Published February 7th, 2020 at 6:00 AM4 minute read
Sometimes you want to go… Where everybody knows your name… And they’re always glad you came… You want to be where you can see… The troubles are all the same… You want to be where everybody knows your name…
– Cheers, written by Gary Partnoy and Judy Hart
To hear Jaime Clark tell it, the only problem with St. John’s Catholic Club atop the Strawberry Hill neighborhood is that everyone knows each other.
Spend awhile in the beating heart of the close-knit Croatian-built community in Kansas City, Kansas, though, and you just might wonder if that’s a problem at all.
Sometimes, you see, we all want to go where everybody knows your name.
Nevermind a last name absent of clustered consonants, Clark is quick to point out that he is “as Croatian as they come.” As chairman of St. John’s Catholic Club, he is equally proud to recount his childhood memories as a member of the red-and-white checkered community.
Clark looks back fondly on memories of enjoying bar food and soda pop while his mother laced up for the club’s Thursday night women’s bowling league, an uncle who bartended on Friday nights — even earning a few paychecks of his own sweeping lanes as a boy.
In a half century, Clark moved from the broom to a captain’s seat at what’s known in the community simply as “The Club,” located at 414 Barnett Ave. He’s now doing his part to carry on the legacy of St. John’s first priest and club founder, Msgr. Martin D. Krmpotic, and steer the community’s social hub into the 21st century.
“It’s a recreation spot. It’s a place to gather and it doesn’t matter what your religion is. It doesn’t matter what your politics are. It’s just a place where you feel safe. It’s a comfort spot,” Clark says, before adding that Croatian ancestry is no requirement to pray, play or party in the 98-year-old joint.
The two-story building, just a skip from the steps of the large brick church built by Croatian immigrants, is a lot like other church basements or parish halls. It’s been the spot that makes perfect sense for Scout meetings, shrimp and taco dinners, dances, luncheons, receptions and holiday parties for four generations.
What sets the club apart is its rich history as a gathering place for fellowship and familiarity for Croatians in a brand-new country. Just as notably, it features a functioning bar and a bowling alley on church property.
“It ties back to our ancestors who sacrificed so much,” Clark says. “They couldn’t even speak English.”
He recalls a fire, which may have been caused by a candle left burning after the night’s letters were written and stamped for the parishioners off at war.
And there are tales about old Charles “Jake” Sutulovich, who is well into his nineties and has spent what seems like at least a little bit of every day of his life in the club.
Aside from slight renovations here and there, plus updated bowling lanes and pin setters to ensure sanctioned competition, the club looks a lot like it did when Clark was a boy.
“It smells the same as it did when I was a kid,” Clark adds, perhaps a permanent reminder of the thousands of Krizman Sausages cooked, and the miles they’ve rolled across the club’s grill.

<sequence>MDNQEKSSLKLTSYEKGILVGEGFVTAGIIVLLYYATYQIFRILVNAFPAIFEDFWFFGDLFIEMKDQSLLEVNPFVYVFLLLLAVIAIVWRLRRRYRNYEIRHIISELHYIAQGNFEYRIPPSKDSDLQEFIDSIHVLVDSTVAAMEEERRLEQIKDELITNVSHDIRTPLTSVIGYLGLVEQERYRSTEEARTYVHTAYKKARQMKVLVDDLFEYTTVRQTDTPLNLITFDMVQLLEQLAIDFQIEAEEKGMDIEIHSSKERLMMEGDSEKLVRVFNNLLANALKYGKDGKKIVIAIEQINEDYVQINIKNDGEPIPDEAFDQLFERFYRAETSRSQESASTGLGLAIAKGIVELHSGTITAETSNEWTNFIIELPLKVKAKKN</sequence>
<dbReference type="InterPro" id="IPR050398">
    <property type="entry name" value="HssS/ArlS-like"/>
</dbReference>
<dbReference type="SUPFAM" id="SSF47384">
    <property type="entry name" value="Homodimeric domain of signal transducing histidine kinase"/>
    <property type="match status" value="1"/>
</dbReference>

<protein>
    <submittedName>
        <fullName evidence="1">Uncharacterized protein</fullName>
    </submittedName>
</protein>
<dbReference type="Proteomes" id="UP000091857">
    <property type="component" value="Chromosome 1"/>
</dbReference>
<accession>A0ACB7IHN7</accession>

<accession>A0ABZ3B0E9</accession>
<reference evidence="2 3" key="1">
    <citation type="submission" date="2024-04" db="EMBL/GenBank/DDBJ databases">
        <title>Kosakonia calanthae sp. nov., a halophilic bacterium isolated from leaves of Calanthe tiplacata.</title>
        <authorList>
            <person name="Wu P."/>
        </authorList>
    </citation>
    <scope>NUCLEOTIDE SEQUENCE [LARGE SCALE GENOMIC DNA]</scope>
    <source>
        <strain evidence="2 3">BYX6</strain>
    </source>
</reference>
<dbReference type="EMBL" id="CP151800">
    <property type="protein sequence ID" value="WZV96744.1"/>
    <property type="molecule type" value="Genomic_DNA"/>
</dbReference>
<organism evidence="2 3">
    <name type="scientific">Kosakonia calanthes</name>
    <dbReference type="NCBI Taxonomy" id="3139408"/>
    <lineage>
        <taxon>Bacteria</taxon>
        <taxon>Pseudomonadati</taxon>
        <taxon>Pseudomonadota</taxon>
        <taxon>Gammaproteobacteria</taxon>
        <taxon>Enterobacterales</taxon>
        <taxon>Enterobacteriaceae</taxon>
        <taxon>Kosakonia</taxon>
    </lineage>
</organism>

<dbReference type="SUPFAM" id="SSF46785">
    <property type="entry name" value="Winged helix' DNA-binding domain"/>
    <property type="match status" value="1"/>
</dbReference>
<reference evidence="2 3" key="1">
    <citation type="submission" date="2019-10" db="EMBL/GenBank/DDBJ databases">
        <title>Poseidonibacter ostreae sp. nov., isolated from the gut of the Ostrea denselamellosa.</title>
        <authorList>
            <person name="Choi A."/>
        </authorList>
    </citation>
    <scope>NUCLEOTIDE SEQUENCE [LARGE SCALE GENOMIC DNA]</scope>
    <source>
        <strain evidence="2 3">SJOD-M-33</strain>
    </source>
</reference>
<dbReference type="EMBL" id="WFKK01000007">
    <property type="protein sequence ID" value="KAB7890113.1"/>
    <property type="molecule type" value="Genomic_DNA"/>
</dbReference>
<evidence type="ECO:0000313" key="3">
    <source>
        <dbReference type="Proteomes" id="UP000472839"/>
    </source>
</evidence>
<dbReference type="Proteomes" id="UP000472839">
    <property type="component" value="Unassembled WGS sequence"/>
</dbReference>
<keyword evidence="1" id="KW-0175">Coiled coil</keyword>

It’s still a perfect place for stories of the old days to run wild around big tables, just like the generations of children who have done so, while wearing their Sunday best.
“It means a lot to a lot of people,” says fellow third-generation member Nick Tomasic III, who joins Clark on the mission to ensure the club will be there for a fourth, even fifth generation.
He says that the building’s archaic charm and tight sense of community is a part of the draw.
The charm, community and bowling, of course.
“You know that bowling place that was at Power and Light (District) with the cheap balls? This isn’t like that,” Tomasic insists.
The club’s six lanes shine, welcoming bowlers of any skill level to a Wednesday men’s league, Thursday women’s league, or the every-other Monday night group, Labor Day through March.
Lanes are also available for private parties — the only catch is that if you’re keeping score, it must be with pencil and paper, the old fashioned way.
“If you look at the original bylaws, it says the (Msgr. Krmpotic) wanted a place for people to socialize and do physical fitness, stuff like that,” says Tomasic. “That’s why the club was founded.”
Tomasic is looking forward to February’s Frank Ladek Bowling Tournament, when many of the city’s best will come together over three weekends for top-notch bowling in his own backyard — or at least pretty darn close.
“The majority of the Croatians have moved, but they always come back for stuff like the parish festival, salami raffles, fair games,” says Tomasic, looking down the street at the 120-year-old church from his front porch on Strawberry Hill.
The spike in competitiveness thanks to the Ladek tournament might not compare to what it was like when the boys came home from World War II. And the kids might not take interest in learning math, bowling frame by bowling frame the way Clark did just hundreds of feet from his classroom. But the weekend will at least provide the chance to tell the stories.
“It’s a mixture of religion, family, culture, history — all of those things wrapped into one thing,” Tomasic says.
“I feel lucky to be a part of it.”
This article is a part of Flatland’s SportsTown Series: A collection of stories covering the average athletes, niche-sport elites and everyone else who are dedicated to the games you’ve never heard of, could easily be a part of, and just might want to love that make Kansas City truly a one-of-a-kind sports town.